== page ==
Borrello: Failed Turbines Reason For More Time On Wind Power
Wind turbines near Interstate 90 that sit unused and inoperable are just one reason state Sen. George Borrello wants the state Department of Environmental Conservation to take more time on renewable energy proposals.
During state budget hearings earlier this week, Borrello questioned Basil Seggos, state DEC commissioner, about the DEC’s role in preserving the environment and ecology during a sped-up process to site renewable energy projects throughout the state. Moving so quickly on renewable energy siting, Borrello said, stands in opposition to the DEC’s mission to protect the state’s ecology and environment.
Borrello, the Sunset Bay Republican and former Chautauqua County Executive, held up the immobile wind turbines as just one example of fast-tracked projects that haven’t panned out. The turbines were to save the state $300,000 a year in utility costs, but even at that rate it would have taken the turbines 16 years to pay for their $5 million cost. The turbines have been taken offline waiting for replacement parts and maintenance that has not happened in the last three years.
“We’ve been able to fast-track projects that have bypassed protecting natural habitats and endangered species,” Borrello said. “That’s really my concern is that this ‘fast tracking’ is also bypassing the normal DEC due diligence we have when it comes to clean energy. There is also probably no greater representation of that than the Thruway Authortiy and their fast-tracking of those industrial wind turbines they placed at Thruway exits in Western New York that now stand as a symbol of government waste. But, also, there were no public hearings. They did not adhere to any of the DEC rules and now, because they are inoperable because they were purchased from a foreign company that is now bankrupt and can no longer get parts, they stand as really a symbol of what happens when you fast track something. … I’m incredibly concerned when we’re talking about offshore wind in our freshwater lakes. I understand there is a need and a push for renewable energy, but how will DEC ensure we are not causing more damage than we are doing anything beneficial?”
Gov. Andrew Cuomo’s 2021-22 executive budget proposes adding seven positions to the DEC’s staff to support the state’s Climate Leadership and Community Protection Act program — which would include fast-tracked renewable energy siting.
Last year the state Legislature approved consolidating the environmental review and permitting of major renewable energy facilities in New York state into a new office of Renewable Energy Siting, as opposed to the state Public Service Commission.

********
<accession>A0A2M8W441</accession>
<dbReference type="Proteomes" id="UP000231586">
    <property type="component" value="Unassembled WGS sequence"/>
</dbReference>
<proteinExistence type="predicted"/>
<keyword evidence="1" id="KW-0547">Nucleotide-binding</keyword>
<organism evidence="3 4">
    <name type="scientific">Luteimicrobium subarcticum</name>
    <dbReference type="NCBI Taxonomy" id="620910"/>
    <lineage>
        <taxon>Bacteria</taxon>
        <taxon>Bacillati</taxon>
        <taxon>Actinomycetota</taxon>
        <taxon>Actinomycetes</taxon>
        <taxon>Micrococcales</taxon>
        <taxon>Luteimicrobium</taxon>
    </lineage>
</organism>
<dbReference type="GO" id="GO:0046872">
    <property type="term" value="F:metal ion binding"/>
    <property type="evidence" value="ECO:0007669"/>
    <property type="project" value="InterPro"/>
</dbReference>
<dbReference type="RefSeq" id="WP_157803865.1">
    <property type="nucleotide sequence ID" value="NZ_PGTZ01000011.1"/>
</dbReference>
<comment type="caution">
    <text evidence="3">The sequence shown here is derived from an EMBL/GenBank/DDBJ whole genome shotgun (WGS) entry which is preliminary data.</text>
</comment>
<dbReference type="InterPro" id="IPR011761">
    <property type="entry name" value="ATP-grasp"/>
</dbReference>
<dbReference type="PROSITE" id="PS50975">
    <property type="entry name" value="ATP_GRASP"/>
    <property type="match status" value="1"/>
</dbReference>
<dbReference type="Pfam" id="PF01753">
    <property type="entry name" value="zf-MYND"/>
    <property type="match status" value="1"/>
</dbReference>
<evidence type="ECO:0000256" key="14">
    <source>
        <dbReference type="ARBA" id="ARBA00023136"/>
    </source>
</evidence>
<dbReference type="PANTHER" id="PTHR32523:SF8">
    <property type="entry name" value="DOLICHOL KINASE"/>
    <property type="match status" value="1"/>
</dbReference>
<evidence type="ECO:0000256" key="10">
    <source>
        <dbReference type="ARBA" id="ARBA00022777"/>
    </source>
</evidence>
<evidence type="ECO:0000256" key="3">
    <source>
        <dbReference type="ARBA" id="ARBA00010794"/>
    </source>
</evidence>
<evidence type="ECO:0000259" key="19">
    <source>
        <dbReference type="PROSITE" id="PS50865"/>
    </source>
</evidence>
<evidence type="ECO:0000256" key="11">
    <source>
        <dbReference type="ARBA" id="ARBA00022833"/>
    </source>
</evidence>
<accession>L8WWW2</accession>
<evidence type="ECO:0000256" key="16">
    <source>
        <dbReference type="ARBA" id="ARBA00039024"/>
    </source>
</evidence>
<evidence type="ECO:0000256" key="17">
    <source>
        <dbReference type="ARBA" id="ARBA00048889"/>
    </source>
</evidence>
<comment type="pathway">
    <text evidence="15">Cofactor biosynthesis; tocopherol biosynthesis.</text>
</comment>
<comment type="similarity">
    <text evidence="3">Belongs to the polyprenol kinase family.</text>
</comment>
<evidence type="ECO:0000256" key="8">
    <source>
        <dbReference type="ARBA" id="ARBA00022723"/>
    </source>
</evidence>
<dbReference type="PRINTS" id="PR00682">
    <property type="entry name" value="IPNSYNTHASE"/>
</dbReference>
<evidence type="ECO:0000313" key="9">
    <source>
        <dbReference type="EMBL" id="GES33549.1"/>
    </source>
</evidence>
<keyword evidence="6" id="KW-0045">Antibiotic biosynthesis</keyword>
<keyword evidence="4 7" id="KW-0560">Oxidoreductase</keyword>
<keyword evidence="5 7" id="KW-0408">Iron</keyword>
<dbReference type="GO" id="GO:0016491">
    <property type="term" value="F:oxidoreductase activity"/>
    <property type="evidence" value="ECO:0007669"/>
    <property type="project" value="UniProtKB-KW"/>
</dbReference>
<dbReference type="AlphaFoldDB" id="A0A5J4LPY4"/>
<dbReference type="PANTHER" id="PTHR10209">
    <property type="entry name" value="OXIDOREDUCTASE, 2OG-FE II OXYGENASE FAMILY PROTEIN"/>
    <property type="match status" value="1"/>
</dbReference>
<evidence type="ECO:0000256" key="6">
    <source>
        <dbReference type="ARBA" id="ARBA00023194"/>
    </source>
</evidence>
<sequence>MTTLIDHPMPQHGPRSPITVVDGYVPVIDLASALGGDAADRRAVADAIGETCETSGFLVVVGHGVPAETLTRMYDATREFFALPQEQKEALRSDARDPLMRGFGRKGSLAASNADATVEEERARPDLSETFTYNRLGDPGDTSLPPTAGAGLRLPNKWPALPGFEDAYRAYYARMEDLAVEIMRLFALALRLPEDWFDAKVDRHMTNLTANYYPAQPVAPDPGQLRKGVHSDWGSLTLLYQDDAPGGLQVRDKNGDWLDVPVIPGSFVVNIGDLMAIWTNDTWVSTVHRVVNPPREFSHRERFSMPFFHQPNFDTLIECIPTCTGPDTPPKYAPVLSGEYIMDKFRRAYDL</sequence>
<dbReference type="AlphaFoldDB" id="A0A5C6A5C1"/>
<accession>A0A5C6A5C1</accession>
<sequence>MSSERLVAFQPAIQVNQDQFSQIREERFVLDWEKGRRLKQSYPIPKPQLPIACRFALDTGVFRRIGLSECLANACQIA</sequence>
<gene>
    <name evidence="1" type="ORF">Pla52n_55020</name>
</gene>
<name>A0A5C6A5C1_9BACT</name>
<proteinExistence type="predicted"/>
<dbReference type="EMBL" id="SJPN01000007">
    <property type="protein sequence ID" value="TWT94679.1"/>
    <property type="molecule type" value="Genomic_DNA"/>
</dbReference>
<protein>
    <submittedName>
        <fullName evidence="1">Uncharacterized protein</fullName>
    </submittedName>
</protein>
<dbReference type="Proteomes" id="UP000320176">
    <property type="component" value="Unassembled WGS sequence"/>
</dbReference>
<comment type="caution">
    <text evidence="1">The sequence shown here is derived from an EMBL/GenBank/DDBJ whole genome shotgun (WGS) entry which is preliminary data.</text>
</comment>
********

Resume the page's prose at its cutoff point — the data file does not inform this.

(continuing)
The new agency sets uniform standards for siting, design, construction and operation of renewable energy facilities in consultation with NYSERDA, the state DEC, Public Service Department, Department of Agriculture and Markets and other relevant state agencies and authorities. Projects are to be approved in a year rather than the old process under the Public Service Department that could take years.
Seggos said that additional staffing is one answer to Borrello’s question. The DEC, he said, was involved in creating the new Office of Renewable Energy Siting, which gave the DEC a lot of input in how environmental questions are answered. Additional staff is needed to help the agency evaluate applications quickly enough to meet the state’s timelines.
“I know we can accomplish that with a degree of urgency because the climate crisis is an urgent matter,” Seggos said. “We know that we have to reprioritize the way we do business in New York and certainly within DEC to be able to respond to some of these applications that are coming across. I know we can do it. My staff is empowered to do that. That’s why we’re asking the legislature for support to increase our staffing levels within the climate office. That will then help us address some of the concerns that you raise about the ecoloigical impacts.”
During his testimony to legislators, Seggos also noted that Cuomo’s budget proposal includes a plan expand youth hunting to allow junior hunters ages 12 to 13 to hunt big game when accompanied by a parent, guardian, or mentor and to expand the use of crossbows during big game season.
Seggos also said the DEC is asking for clarification regarding the types of reusable bags that are permissible under the state’s bag ban.